Russell workers face

Published 12:00 am Sunday, September 19, 1999

anxious days ahead


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Published Sept. 19, 1999

Losing one’s job is almost always a traumatic experience no matter what the circumstance.

Even though Russell’s downsizing announcement was not completely unexpected, many employees were reduced to tears and almost all reeled from being cast into a sea of the unknown.

Lois Arnett was perhaps one of the more fortunate ones, if one can find an aspect of fortune in losing their job.

"I was going to have to retire in February anyway to look after my husband who has health problems," said Arnett, "so I’m not going to be as affected by this as other people. I feel for them – I really do. It’s bad when you lose your job, your insurance and your security. I don’t know what some of them will do."

What Arnett does know is that "it’s a shame for our jobs to be sent overseas."

"It’s a sad situation when a company based right here in Alabama can’t keep their business at home," she said. "I’m not blaming Russell. I understand how the world market is and how they have to compete with other companies, but it’s just a shame that our people are being put out of work like this. It’s a bad situation we’re in – real bad."

Arnett said most of her co-workers are unhappy and disappointed that they won’t have a job and fearful that they can’t find another one.

"Every day I hear people talking, trying to think of something they can do to make ends meet," she said. "Some of them are thinking about keeping children or cleaning houses or doing anything they can to make a living."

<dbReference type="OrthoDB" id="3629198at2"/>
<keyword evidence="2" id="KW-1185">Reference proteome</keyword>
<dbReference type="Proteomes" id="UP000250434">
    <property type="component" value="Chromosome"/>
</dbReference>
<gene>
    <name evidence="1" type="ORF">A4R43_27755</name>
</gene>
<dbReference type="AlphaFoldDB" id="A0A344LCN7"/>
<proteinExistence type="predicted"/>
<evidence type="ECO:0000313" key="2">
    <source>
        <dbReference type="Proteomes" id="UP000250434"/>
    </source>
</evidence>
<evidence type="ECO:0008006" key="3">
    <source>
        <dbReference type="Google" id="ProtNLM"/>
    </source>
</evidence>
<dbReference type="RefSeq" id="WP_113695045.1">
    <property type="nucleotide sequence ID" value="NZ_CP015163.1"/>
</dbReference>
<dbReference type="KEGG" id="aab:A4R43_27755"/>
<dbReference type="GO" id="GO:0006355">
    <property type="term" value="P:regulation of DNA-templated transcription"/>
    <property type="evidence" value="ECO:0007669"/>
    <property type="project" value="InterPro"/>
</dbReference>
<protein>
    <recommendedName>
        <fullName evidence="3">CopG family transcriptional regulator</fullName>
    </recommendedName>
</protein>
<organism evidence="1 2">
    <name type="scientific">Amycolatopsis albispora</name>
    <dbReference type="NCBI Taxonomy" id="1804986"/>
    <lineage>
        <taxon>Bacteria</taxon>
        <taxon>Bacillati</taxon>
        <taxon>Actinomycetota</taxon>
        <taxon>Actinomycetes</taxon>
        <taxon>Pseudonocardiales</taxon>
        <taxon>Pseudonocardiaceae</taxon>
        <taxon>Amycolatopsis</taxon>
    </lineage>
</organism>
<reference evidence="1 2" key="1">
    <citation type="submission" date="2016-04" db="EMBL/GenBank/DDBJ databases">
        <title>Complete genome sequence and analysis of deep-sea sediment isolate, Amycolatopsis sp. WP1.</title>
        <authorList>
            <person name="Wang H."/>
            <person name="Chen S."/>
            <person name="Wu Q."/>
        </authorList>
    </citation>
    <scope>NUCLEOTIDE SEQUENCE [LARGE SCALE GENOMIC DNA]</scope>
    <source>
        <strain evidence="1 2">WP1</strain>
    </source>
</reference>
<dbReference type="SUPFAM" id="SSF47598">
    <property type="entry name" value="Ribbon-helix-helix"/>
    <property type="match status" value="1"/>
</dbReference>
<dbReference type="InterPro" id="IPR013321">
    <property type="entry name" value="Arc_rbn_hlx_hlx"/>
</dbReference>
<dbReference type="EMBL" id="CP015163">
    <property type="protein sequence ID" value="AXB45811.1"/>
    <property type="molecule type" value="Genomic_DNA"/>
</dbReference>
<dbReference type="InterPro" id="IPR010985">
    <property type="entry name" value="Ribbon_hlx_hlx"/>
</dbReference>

Arnett said Russell will have about 70 jobs in the cutting operation open but a lot of those who work in the sewing operation are single mothers and can’t work the 12-hour shifts required in the cutting operation.

"They have young children they have to care for and, working 12-hours shifts makes it hard to get children to and from school," Arnett said. "The cutting operation will work two days and be off two days. That means they will have to work some weekends and it’s hard to find anybody to keep children on the weekends. So, all of that pretty much does away with any possibility of working in the cutting operation."

Finding a job is a must for most of the Russell sewing machine operators, not only because of the loss of income but because of the loss of insurance.

"The company will continue to pay our insurance for 90 days, then we can pick it up on COBRA but that’s $180 a month for an individual. For a family, the insurance would probably be $300 a month. Who could afford that?"

Arnett said the severance pay will be a week’s salary for every year worked. At best that’s four years for most all of the workers.

"We halfway expected to be downsized but that doesn’t make it any easier when it comes," she said. "This is home for most of us at the plant. A few might want to go somewhere else to find work but most people want to stay around home and will do any work they can get so they can stay.

"But I have faith that the Lord will take care of us. He’s going to look after everybody and we’ll all get by – some way we’ll all get by."